$\newcommand{\Spec}{\operatorname{Spec}}$ Cross-post from Math.SE, hopefully people more knowledgeable in the field will see the question here on MO.

It is a well-known fact that a smooth projective variety over $\mathbb Q$ has good reduction almost everywhere, i.e. everywhere apart from finitely many points. In the language of schemes, this is almost obvious -- given projective equations of the variety $X/\mathbb Q$, for some $n$ we can construct a projective model $\mathcal X\to\Spec\mathbb Z[1/n]$ of $X$. Since a projective morphism is proper and the singular locus of $\mathcal X$ is closed, the set of points of $\Spec\mathbb Z[1/n]$ with singular fibers is closed, hence finite (since the generic fiber is smooth).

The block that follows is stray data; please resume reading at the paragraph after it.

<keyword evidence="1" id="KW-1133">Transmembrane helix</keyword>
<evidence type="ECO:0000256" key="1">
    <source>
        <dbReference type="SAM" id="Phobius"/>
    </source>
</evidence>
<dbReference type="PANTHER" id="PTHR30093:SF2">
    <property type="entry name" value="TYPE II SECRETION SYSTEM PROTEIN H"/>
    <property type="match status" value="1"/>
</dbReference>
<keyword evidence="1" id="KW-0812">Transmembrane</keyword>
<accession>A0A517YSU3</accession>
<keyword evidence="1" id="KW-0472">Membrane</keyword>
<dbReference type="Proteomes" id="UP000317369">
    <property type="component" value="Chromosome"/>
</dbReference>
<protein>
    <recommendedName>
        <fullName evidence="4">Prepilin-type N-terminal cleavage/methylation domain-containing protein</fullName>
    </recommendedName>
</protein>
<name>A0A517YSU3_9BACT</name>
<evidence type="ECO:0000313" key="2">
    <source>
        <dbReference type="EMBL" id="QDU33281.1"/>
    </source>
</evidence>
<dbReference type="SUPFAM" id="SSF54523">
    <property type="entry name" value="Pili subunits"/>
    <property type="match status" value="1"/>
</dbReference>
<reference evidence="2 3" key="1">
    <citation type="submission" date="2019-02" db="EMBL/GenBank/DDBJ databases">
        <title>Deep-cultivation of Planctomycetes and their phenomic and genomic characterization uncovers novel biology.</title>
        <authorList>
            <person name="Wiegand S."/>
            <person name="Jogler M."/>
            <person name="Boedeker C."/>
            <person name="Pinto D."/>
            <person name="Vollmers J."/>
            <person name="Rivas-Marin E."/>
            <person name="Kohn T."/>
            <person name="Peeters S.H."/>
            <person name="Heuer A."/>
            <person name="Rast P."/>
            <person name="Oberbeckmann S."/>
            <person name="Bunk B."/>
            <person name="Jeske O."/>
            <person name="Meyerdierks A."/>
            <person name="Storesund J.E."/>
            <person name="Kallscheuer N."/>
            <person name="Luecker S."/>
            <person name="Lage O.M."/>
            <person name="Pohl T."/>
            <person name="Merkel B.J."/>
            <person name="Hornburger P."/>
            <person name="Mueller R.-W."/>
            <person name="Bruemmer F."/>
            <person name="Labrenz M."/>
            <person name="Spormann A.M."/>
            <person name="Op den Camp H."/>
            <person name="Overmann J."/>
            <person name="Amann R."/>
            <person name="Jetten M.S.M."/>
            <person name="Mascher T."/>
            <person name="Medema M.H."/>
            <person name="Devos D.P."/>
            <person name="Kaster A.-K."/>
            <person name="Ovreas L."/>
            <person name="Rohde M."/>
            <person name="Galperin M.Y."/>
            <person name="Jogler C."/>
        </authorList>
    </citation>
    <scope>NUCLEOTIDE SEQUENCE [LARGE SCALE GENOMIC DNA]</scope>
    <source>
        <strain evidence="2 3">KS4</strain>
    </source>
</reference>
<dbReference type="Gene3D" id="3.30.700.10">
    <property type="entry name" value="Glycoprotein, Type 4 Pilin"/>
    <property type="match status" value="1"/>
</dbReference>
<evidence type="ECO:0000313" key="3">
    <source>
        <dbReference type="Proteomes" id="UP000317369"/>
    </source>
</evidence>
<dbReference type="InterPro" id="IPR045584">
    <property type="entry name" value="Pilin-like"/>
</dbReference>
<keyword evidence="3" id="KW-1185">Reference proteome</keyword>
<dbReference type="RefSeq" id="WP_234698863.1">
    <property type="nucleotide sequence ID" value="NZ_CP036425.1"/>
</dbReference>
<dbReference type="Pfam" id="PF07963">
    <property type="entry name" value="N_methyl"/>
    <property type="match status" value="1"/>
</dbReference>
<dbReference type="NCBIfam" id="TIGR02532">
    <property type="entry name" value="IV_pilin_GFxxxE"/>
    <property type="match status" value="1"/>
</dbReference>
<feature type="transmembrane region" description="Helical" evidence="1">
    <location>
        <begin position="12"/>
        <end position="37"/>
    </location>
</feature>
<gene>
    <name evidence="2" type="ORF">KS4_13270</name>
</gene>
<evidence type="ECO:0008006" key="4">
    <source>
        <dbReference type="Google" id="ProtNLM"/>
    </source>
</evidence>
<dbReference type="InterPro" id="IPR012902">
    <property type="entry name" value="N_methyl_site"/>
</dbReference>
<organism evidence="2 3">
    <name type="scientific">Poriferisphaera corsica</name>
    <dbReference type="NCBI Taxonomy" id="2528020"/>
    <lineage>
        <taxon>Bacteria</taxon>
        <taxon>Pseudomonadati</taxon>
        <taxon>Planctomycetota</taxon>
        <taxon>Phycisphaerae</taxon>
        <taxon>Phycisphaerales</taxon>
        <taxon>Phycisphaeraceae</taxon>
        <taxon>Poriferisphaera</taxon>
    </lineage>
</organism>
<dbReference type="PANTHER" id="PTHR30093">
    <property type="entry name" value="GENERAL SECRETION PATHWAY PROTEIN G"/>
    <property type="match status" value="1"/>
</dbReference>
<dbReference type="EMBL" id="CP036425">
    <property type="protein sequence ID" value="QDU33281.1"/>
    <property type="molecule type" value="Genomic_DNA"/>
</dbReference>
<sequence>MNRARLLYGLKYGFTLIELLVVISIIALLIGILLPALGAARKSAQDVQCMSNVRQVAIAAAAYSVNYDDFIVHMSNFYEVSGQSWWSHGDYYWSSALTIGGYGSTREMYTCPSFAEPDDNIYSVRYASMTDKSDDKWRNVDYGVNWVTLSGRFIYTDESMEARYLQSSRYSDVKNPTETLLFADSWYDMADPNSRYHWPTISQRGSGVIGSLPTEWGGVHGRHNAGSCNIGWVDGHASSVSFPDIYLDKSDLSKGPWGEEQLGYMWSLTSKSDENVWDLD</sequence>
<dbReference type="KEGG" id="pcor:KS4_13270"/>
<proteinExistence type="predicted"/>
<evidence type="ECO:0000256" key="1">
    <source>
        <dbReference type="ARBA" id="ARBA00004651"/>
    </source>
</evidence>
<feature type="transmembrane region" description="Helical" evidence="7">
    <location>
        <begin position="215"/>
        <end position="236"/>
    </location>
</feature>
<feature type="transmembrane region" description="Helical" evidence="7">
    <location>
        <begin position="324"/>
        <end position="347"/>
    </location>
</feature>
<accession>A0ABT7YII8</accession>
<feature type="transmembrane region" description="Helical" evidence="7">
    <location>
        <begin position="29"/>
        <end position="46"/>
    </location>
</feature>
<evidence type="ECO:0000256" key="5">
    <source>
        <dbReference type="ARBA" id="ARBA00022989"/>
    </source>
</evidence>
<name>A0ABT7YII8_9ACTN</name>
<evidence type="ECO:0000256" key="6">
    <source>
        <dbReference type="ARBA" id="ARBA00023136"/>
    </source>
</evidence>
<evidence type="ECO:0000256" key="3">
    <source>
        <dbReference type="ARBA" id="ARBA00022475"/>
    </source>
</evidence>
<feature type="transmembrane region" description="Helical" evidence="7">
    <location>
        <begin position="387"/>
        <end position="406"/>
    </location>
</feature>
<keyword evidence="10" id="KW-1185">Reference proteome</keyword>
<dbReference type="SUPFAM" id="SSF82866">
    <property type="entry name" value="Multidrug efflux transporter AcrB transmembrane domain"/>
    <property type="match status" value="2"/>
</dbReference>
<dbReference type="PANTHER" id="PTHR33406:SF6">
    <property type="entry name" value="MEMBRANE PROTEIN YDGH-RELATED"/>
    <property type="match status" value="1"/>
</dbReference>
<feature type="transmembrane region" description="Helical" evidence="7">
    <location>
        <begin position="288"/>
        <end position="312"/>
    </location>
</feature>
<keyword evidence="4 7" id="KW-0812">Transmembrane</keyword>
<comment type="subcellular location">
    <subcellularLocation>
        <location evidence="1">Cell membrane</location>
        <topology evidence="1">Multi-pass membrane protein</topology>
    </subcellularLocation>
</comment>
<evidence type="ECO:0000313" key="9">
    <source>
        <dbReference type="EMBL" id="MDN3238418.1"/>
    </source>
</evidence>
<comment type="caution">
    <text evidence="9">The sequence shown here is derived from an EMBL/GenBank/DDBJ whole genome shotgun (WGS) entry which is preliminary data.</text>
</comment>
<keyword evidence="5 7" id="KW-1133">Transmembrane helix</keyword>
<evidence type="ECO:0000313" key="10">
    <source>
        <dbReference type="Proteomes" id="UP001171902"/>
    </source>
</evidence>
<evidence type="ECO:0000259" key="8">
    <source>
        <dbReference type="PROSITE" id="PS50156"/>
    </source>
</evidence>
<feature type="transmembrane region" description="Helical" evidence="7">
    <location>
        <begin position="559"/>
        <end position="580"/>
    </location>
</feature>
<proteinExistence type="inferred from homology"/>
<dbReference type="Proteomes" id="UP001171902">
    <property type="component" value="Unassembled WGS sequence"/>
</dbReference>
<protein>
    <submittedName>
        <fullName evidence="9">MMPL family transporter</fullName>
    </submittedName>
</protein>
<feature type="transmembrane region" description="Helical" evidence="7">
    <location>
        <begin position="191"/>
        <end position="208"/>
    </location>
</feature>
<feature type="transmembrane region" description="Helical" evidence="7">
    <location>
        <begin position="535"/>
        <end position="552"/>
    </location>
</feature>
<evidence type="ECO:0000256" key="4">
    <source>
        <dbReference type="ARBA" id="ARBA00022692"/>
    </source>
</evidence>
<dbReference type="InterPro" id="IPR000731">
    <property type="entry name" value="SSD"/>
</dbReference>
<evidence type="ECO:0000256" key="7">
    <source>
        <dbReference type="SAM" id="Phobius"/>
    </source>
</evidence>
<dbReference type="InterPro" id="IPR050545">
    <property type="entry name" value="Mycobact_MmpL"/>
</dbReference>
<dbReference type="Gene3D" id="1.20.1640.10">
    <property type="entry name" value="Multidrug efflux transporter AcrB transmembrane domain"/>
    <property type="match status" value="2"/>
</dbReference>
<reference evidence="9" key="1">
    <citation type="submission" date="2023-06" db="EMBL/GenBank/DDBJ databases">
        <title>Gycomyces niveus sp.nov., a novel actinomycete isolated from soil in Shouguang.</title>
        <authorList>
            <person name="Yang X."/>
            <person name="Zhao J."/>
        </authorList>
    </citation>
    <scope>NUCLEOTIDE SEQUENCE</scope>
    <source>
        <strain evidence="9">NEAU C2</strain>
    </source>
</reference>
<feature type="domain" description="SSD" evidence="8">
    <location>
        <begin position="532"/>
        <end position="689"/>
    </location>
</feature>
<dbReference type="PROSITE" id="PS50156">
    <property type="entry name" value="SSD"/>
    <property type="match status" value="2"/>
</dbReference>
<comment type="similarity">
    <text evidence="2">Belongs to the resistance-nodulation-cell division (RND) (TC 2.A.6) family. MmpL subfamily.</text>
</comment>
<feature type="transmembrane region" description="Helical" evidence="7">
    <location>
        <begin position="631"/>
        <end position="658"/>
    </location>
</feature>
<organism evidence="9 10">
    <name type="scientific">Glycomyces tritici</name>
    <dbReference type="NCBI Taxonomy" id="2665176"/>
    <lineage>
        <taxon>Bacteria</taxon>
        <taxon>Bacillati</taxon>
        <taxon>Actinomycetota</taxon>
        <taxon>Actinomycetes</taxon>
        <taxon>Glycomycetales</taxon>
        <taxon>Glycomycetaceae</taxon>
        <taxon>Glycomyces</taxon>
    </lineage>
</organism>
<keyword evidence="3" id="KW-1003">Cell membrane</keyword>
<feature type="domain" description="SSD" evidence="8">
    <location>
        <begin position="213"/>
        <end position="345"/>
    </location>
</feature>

When I've first learned this proof, it seemed somewhat clear to me this works for smooth *proper* varieties over $\mathbb Q$, but my professor has pointed out that while the latter part of the argument goes through, there may be problems in constructing a model over a subscheme of $\Spec\mathbb Z$. He couldn't, off the top of his head, answer whether such varieties could have infinitely many places of bad reduction, but he speculated the answer is yes. This is my question:

Can a smooth proper variety over $\mathbb Q$ have infinitely many places of bad reduction?

I have speculated about a much stronger failure as well:

Can a smooth proper variety over $\mathbb Q$ have bad reduction

everywhere(i.e. at every finite prime)?

Since every proper curve is projective, the example necessarily has dimension at least $2$.

Note: I have added a reference-request tag because I strongly suspect the answer has been already addressed in the literature, but my searches were unsuccessful, mostly returning results about varieties with everywhere good reduction.